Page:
I don't know what's up with Andreychuk and the hall but, before the Lightning won the cup nearly everyone in the media was saying he had a very slim chance of getting in the HHOF and even after Tampa won they were saying that but, almost immediately after the lockout ended the same media overwhelmingly said he was a lock. What happened?
I personally don't think that he is worthy though. He was never considered a premier player, at least that I never heard him be called that, and that is probably the most important factor of getting in.
Perhaps if he'd been a more noteworthy contributor in Tampa's Cup run versus being a character guy/roleplayer my opinion might be different.
Not that this matters in terms of HHOF worthiness, but he was EXTREMELY important in turning around this organization, and to me that's certainly noteworthy. He was the unquestioned leader of his team and he taught the boys here everything they know about how to conduct themselves as professionals. If you mean points-wise, then I agree with you on that.
He also had 18 (or 19, my eyesight is all screwed up today) 20 goal seasons, 2nd only to I believe Howe and Francis.
He'll get in there, whether people think he should or not. The precedent has been set already IMO.
Cue JohnFlyersFan, he always has a lot to say about this.
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Dino Ciccarelli has over 600 career goals, but isn't the HHOF. Ciccarelli was a better player than Andreychuk in their respective primes, IMO. I don't think Dino will get in for at least a few more years.
Andreychuk has the career PP goals record, but not all records are created equally. I'm the biggest Esposito fan you'll ever meet, but until Andreychuk set the record, I had no idea Espo had it. This isn't one of the endearing records that we're going to talk about in 20 years. (Not like Mike Gartner's run of consistency with at least 30 goals in his first 17 non-lockout seasons).
If you would have asked me this question four years ago, I would have unequivocally said "no," from my perspective and HHOF voter perspectives. I still say no, but not as emphatically. To me, the HHOF should be reserved for the truly elite, the truly special or the truly distinctive. I don't equate Andreychuk as any of those, and the 2004 Cup win notwithstanding, his playoff track record isn't exactly spell-binding.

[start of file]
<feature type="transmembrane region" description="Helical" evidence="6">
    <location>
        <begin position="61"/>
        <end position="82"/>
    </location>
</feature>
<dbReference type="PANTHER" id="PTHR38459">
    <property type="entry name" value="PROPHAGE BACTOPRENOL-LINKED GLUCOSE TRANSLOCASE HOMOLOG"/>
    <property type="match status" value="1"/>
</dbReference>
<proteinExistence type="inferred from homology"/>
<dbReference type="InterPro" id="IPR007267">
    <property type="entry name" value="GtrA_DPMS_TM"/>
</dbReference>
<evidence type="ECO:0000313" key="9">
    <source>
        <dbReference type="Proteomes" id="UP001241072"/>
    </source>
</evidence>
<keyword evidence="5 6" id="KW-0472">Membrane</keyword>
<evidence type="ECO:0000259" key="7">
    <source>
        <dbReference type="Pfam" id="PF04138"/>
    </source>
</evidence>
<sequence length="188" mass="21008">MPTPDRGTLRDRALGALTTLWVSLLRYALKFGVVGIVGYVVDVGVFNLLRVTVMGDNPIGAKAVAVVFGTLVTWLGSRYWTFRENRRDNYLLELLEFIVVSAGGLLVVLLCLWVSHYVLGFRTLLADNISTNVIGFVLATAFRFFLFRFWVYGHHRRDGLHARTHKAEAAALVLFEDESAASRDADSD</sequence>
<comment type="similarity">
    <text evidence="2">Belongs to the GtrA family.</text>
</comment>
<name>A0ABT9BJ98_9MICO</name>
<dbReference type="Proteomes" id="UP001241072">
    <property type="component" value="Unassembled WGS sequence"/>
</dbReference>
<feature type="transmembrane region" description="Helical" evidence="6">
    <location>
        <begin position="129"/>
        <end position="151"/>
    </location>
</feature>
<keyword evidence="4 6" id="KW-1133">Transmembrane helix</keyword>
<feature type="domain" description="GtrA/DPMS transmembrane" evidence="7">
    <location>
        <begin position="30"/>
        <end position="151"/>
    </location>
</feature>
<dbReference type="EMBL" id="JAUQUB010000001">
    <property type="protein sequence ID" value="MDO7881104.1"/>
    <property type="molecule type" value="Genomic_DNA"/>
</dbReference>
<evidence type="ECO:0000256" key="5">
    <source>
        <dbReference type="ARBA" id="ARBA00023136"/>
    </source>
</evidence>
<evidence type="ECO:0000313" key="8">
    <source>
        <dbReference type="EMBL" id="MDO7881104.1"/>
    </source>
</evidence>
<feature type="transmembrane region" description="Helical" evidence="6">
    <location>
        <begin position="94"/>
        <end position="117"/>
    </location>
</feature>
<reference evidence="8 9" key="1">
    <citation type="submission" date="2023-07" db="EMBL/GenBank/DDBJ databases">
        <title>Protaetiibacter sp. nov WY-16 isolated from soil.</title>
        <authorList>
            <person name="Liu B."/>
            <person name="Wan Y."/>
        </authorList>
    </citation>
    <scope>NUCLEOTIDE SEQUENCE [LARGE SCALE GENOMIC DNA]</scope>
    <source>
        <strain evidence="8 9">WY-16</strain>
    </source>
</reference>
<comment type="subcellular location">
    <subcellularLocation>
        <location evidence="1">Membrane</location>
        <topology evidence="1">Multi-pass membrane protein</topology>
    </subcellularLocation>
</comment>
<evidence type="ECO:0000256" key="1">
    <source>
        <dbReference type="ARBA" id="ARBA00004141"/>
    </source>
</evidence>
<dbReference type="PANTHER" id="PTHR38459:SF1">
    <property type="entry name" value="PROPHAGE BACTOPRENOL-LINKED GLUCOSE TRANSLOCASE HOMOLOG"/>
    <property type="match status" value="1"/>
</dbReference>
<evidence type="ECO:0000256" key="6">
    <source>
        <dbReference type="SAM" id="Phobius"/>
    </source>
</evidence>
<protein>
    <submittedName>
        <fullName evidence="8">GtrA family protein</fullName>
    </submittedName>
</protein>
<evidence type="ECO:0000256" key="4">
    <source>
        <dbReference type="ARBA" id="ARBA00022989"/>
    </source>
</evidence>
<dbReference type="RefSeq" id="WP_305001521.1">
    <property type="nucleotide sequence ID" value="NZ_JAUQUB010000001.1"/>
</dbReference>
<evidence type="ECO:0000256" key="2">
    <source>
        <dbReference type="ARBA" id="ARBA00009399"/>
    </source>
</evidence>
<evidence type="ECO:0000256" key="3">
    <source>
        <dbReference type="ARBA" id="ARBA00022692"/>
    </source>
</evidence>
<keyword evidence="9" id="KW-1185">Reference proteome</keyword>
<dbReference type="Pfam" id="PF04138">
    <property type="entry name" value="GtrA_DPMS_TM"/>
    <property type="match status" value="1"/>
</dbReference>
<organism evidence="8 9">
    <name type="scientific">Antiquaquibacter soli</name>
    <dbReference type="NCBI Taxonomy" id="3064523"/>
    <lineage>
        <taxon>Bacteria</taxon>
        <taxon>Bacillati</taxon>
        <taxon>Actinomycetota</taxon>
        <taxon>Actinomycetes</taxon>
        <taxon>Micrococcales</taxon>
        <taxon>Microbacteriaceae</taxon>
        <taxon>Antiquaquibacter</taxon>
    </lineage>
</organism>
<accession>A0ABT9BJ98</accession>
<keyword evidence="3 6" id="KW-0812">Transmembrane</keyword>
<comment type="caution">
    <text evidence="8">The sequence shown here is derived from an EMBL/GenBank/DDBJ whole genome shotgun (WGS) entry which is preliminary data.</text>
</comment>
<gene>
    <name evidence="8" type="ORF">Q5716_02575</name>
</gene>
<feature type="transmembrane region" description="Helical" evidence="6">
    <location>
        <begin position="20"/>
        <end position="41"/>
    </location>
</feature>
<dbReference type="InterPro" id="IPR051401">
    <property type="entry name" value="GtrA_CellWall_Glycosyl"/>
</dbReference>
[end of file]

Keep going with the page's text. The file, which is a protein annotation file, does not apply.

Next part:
But his tenure in Tampa is going to change a lot of opinions. No player did more as a leader than Andreychuk from 2002-2004. Tampa Bay was a fractured, cliquish locker room until Andreychuk (and to a lesser extent, Tim Taylor) arrived. They worked hard to build a close, cohesive locker room, and it paid off with a Stanley Cup. Tampa Bay does not win the Cup without them. Period. When Tortorella and Lecavalier were ready to kill each other in January of 2004, Andreychuk played peacemaker. He went from a PP specialist for much of his career to a solid defensive player, a faceoff expert, a gifted leader and a guy who could still contribute on the PP. Our last memories of him are going to be very good, and that will get him a lot of support.
Really good player for a really long time, but despite scoring all those power-play goals, he was never an elite player (even in his BEST year there were 25 more productive players), and he only played in two all-star games. Very underwhelming credentials... all the PP goals in the universe failed to make him a truly great forward.
That said, yeah, being merely very good for a loooooooooong time might get him in. I'm sure I wouldn't put him in if I had my way, but I think he has a chance. The standards are upsettingly low.